Anatomical reconstructions of respiratory morphology and hindlimb musculature in Poposaurus gracilis (Archosauria: Poposauroidea) and related dinosauriformes
With the Extant Phylogenetic Bracket (EPB) method, patterns observed between specific regions of the skeleton and the corresponding soft tissues of extant archosaurs and squamates are used to generate inferences of the myology and respiratory biology of extinct taxa. Reconstructions of soft tissue structures in extinct taxa are important for three reasons: (1) the form of skeletal tissues is often controlled by adjacent soft tissues; (2) soft tissue form and function are generally the bases for paleobiological reconstructions in an extinct taxon; and (3) soft tissue trains are often used as characters in systematic analyses. The EPB was used to reconstruct the pelvic and hindlimb musculotendinous system of Poposaurus gracilis (Archosauria: Poposauroidea), an obligate parasagittally erect bipedal pseudosuchian archosaur. This is the first phylogenetically based reconstruction of appendicular myology for a non-dinosaurian archosaur. The osteological data were derived from a largely complete, articulated specimen of Poposaurus from the Chinle Formation of Utah, USA. The results include a series of inferences on the morphology of 26 individual muscles or muscle groups, three pelvic ligaments, and two connective tissue structures in the pelvis and hindlimb of Poposaurus. This data set serves as a foundation for investigation into the myological and postural changes association with the evolution of bipedalism in crocodile-line archosaurs. Detailed examination of the dorsal vertebrae and corresponding ribs of select well preserved extinct dinosauriform archosaurs allowed for predictions of morphology of lungs and ventilation mechanics. When the results are mapped onto a phylogeny for Archosauria, a clear trend becomes apparent indicating that the highly derived respiratory morphology of the avian and crocodilian lineages are a function of very different evolutionary pressures, and that neither likely represents the plesiomorphic condition for Archosauria. These data suggest that dorsocranially rigid, unidirectionally ventilated lungs were already present in basal dinosauriform archosaurs and that the crocodilian-style hepatic-piston ventilation system is a derived mechanism likely unique to Crocodyliformes.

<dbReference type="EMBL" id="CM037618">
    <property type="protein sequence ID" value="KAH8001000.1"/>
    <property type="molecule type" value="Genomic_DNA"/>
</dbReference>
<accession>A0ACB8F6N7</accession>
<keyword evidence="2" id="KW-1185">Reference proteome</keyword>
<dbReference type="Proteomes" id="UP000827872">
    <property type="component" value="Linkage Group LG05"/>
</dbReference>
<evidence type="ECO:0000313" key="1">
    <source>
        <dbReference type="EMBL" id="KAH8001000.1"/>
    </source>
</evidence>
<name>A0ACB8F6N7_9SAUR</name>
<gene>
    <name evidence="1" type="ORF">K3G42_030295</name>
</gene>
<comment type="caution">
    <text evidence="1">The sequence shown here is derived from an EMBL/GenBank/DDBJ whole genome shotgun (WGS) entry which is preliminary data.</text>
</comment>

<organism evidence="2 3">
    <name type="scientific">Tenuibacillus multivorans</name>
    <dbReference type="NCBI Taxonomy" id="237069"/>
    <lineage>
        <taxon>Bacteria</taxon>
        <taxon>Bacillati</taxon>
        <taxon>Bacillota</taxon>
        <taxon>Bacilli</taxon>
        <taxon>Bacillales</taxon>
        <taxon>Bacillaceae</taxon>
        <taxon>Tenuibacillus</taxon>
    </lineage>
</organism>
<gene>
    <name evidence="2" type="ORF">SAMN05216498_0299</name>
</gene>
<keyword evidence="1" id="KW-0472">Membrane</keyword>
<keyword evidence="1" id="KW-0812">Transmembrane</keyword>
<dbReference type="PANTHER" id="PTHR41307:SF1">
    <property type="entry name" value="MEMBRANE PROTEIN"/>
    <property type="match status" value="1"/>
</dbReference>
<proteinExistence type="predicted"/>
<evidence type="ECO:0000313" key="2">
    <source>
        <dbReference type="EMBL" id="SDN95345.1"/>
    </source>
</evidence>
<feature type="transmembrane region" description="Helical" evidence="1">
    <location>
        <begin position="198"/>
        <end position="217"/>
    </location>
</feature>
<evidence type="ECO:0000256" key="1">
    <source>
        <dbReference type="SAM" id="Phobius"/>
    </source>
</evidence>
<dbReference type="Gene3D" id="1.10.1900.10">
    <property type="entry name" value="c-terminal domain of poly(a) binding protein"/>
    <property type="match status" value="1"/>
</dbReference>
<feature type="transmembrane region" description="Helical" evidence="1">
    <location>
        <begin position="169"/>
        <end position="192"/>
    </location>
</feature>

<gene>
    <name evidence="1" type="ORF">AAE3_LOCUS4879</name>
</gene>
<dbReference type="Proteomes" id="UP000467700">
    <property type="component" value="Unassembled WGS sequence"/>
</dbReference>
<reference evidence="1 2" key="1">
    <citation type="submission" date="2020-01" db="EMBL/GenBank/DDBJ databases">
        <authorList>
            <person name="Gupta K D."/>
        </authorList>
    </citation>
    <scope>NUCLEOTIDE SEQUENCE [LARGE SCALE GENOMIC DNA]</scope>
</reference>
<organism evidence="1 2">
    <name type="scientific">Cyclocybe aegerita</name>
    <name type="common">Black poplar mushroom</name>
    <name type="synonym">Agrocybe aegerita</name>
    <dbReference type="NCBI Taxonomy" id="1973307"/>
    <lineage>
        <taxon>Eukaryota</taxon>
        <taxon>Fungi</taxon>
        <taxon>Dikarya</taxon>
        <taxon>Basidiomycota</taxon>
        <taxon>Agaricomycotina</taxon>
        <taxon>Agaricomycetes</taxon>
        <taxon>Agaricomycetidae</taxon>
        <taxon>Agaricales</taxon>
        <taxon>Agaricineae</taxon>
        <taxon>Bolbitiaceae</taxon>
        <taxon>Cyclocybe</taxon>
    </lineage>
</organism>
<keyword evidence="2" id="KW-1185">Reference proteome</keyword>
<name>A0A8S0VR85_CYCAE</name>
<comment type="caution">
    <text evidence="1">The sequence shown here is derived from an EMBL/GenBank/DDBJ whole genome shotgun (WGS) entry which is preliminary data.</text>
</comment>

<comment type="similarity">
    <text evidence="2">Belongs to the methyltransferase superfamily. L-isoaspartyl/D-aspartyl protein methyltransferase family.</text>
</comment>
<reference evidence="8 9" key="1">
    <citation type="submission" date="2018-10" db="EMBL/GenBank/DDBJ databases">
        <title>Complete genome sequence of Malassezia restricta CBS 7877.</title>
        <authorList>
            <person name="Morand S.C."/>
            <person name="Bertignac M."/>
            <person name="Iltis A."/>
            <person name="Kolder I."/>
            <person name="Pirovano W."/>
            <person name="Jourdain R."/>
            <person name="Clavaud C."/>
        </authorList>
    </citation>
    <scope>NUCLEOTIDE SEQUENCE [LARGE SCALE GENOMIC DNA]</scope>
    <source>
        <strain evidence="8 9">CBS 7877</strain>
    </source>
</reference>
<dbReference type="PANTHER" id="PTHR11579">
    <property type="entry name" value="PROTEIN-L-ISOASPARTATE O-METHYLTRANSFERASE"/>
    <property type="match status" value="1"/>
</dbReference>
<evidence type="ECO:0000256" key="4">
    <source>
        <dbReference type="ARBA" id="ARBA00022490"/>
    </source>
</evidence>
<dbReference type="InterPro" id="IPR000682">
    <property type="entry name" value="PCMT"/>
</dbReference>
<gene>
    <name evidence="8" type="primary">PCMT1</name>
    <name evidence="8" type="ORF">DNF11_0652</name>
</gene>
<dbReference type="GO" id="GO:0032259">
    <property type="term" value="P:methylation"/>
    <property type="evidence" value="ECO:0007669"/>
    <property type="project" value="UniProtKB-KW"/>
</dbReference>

Schachner, Emma R, "Anatomical reconstructions of respiratory morphology and hindlimb musculature in Poposaurus gracilis (Archosauria: Poposauroidea) and related dinosauriformes" (2010). Dissertations available from ProQuest. AAI3429204.